Olympic Outlook: Let's cool it with the Phelps/Lewis debate

Jiyeon Kim (KOR), left, against Mariel Zagunis (USA) in the women's sabre semis. (Christopher Hanewinckel-USA TODAY Sports)

Five thoughts to match the five Olympic rings for what transpired Tuesday in London.

1. It's been a great Olympics so far for the United States. No, really, here's the proof. The U.S. is currently ahead of its expected gold-medal pace. And there's so much left to do. The other end of that, though, is China's push to win the medal and gold total. I'm not sure how much anyone outside of Team USA folk truly care about medal total. It's always been arrogant for the U.S. to believe it's got the best collection of athletes. A little humbling would probably do us good. The most important thing, as usual: As long as we're beating Canada, all is well.

2. Mariel, oh, Mariel. Mariel Zagunis was the two-time women's sabre gold medal champion. She carried the flag for the U.S. at last Friday's opening ceremony. But she couldn't even medal at the event this year. A shame. She was terrifically humble in defeat. Hey, you want some perspective, though? Prior to Zagunis' performance in '04, the U.S. hadn't earned gold in women's sabre in exactly 100 years. She's earned some cred. Would've been so great to have her win it again, but as we're learning with these Games, taking three straight golds in three Olympics in the same event is damn near impossible.

3. Carl Lewis vs. Michael Phelps: the all-time greatest Olympian. I'll be over here, running/swimming as fast away from this pointless discussion as I can. Because you know what began Wednesday and is going to be given way too much airtime and print space and Web real estate? This. Let's just not have this verbal wrangle, OK? They're two completely different sports, and I've yet to hear a pusher for one side even acknowledge the incredible discipline and skill it takes for the other. Different athletes, different eras, different sports. We don't debate Walter Payton vs. Michael Jordan, so let's do the same here. Phelps isn't even done in London and this propped-up talking point is already taking off. Everything doesn't have to be a debate.

4. The Badminton Bandits had to go. Has anyone given a name to the four rebels who sought to throw games in order to better their bracket placement? I'm going with that. So, run with it, if you please. Although by Thursday afternoon the Chinese and South Korean badminton teams will be long past the news cycle. There was a point I was setting up to make, yeah? Oh, right. These ladies had to be kicked out.

See, I agree that the format -- a new format at that -- is a big problem. But I don't agree that it's what to blame. Athletes/competitors need to adjust to the field presented to them and try to win. This isn't deftly tanking for a better draft pick. This was basically mocking the sport and creating reason to give a big middle finger to the event organizers. They should've dealt with it and made their objections public in the wake of their inevitable victories. Instead, they looked and acted like 7-year-olds out there and dealt with the consequences.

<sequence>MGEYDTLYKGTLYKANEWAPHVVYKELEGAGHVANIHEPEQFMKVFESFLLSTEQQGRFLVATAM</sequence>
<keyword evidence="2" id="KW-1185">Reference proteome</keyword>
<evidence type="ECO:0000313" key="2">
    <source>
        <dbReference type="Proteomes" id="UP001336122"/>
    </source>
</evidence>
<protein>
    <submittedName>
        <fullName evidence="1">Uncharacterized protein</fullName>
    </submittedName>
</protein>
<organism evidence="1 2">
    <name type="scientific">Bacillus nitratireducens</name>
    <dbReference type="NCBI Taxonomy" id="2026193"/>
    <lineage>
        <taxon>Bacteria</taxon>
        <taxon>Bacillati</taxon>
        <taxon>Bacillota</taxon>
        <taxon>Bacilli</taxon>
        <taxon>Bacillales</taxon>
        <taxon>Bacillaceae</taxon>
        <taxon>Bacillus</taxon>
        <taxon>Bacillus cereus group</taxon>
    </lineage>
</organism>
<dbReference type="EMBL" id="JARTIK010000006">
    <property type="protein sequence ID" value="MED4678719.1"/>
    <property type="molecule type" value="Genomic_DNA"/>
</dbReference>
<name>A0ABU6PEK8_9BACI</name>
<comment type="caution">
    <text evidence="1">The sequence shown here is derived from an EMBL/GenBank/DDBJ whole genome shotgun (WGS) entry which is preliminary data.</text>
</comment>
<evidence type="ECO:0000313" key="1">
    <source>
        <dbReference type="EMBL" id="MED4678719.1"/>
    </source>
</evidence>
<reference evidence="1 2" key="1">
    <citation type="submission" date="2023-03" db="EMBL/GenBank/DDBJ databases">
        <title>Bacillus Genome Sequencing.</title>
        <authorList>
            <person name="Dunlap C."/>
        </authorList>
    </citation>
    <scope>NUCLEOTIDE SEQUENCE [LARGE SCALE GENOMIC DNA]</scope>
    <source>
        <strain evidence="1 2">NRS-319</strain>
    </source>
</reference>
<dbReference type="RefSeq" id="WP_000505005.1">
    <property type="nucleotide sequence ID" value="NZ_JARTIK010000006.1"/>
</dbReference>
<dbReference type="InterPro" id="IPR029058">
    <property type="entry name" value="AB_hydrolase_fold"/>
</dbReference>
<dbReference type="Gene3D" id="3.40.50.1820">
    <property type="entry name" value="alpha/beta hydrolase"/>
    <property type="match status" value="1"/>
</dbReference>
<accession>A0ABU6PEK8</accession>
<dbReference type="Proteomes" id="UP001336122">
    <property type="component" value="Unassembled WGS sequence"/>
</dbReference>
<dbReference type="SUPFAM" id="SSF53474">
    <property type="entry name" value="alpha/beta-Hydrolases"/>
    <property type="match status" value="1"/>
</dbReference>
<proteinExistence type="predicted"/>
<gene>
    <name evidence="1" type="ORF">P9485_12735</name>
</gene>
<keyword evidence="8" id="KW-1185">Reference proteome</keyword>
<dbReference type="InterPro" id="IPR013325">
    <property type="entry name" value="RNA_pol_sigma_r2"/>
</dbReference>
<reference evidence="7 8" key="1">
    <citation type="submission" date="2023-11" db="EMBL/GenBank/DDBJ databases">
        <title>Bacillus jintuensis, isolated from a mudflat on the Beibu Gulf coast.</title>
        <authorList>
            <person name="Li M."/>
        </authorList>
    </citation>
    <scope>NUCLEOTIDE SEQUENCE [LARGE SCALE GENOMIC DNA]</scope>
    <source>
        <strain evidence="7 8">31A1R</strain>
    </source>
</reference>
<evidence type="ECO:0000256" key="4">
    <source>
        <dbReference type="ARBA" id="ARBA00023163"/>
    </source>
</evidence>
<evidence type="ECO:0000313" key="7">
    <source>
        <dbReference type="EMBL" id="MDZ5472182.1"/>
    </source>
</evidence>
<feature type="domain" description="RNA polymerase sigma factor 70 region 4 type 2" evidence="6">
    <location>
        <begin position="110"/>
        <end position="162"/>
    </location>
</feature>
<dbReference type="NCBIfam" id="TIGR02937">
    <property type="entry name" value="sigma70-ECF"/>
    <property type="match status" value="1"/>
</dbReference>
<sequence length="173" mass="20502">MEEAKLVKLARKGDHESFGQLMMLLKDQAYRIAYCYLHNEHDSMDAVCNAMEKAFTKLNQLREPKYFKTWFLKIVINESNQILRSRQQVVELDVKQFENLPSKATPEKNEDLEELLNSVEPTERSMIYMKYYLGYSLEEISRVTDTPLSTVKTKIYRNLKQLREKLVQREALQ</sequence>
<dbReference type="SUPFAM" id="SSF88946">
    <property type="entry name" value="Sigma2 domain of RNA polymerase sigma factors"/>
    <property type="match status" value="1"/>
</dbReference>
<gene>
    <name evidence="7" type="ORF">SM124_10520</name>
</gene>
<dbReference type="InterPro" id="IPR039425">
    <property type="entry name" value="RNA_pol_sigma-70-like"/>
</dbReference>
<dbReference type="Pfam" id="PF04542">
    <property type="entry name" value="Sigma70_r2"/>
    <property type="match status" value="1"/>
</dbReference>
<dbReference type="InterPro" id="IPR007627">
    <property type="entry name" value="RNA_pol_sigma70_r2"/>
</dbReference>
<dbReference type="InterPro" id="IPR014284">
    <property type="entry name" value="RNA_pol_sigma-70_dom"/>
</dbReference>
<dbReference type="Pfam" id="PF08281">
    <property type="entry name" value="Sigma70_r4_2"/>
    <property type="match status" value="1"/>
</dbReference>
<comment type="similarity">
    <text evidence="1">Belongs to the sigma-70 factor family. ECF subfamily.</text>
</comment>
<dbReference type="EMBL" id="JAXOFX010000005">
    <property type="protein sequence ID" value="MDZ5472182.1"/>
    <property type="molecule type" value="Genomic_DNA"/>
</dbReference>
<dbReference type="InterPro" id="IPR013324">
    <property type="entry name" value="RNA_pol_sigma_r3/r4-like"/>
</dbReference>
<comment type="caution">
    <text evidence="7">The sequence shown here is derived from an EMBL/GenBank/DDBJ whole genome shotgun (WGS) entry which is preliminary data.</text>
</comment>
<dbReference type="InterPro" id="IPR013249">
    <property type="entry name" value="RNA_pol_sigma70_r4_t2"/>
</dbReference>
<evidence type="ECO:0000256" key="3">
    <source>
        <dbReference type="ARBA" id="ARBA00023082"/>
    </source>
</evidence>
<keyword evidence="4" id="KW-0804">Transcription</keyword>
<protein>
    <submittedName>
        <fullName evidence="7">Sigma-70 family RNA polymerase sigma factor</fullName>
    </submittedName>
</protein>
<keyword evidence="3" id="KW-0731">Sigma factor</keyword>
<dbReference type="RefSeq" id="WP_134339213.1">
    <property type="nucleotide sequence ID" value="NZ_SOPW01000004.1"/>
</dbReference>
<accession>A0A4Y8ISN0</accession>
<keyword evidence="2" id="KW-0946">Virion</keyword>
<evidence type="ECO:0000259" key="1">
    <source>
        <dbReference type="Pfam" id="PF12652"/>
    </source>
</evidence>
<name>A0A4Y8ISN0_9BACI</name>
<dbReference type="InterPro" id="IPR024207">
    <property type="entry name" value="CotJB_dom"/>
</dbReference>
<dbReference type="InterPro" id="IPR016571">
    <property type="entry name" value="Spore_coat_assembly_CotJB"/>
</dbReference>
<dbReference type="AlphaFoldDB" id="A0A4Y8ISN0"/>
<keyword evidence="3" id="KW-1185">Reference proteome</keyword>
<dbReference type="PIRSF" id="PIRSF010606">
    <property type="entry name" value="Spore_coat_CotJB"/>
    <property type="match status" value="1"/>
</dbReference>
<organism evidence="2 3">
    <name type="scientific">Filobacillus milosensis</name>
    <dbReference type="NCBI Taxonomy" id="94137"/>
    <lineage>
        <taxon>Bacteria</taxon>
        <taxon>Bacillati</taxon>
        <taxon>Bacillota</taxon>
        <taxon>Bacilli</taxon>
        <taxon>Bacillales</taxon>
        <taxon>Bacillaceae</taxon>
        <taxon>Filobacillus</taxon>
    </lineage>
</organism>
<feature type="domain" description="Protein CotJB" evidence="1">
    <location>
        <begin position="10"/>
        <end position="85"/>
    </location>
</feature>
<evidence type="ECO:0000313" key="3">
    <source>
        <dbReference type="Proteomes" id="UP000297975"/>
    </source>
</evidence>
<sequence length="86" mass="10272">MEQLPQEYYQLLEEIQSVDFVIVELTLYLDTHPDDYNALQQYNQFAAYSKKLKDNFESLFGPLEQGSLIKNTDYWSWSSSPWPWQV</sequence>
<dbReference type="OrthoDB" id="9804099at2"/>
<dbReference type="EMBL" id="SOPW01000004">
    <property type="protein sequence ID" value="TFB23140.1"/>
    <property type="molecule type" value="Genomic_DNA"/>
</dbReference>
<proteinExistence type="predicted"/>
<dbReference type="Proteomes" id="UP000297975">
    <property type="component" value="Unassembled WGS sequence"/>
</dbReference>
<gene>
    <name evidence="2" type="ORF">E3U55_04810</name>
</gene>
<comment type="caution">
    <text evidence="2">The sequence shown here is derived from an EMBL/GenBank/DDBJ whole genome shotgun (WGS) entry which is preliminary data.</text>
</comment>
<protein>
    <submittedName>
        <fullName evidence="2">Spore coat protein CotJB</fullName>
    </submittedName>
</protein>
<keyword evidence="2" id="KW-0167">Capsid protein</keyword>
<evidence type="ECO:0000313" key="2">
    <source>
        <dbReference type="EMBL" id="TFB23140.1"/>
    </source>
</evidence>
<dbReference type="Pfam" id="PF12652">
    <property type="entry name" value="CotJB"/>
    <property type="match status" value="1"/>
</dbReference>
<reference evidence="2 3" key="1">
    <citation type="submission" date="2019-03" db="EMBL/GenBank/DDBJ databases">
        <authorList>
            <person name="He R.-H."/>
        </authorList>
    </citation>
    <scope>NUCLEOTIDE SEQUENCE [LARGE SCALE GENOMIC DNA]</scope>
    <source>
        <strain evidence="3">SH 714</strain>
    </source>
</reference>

5. I'm officially done with diving. Diving is like green beans. I love the Olympics like I love a big meal, but diving is officially the green beans of my course/viewing experience. Don't you feel the same? I tell myself I like it and I so badly want to like it. But I just can't. It's all the same and I can't tell much of a difference of what's happening out there. (Congrats to the U.S. for finally hauling a medal in here, though.) How about we mix it up. Have those synchro divers jump out instead of up. And can we measure impact on the water/biggest splash? Because everyone's watching that. Few other Olympic events -- summer or winter -- are harder to discern good from great, bad from acceptable, than diving.

Biggest non-story of the day: That U.S. swimmer passing up dinner with LeBron because she had a curfew to meet. This was an actual story reported on many sites today. Hey, we're not above the low-hanging fruit, but seriously, it's not like Lauren Perdue got tweeted at by Justin Bieber or was caught on a London Zipline.

In case you missed it: The least surprising news: North Korea's glowing reports of its own gold medal achievements ... record after record keeps falling in the pool ... the 10 worst scandals in Olympics history ...

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CBS Sports Writer

Matt Norlander is a national award-winning writer who has been with CBS Sports since 2010. He's in his seventh season covering college basketball for CBS, and also covers the NBA Draft, the Olympics and... Full Bio

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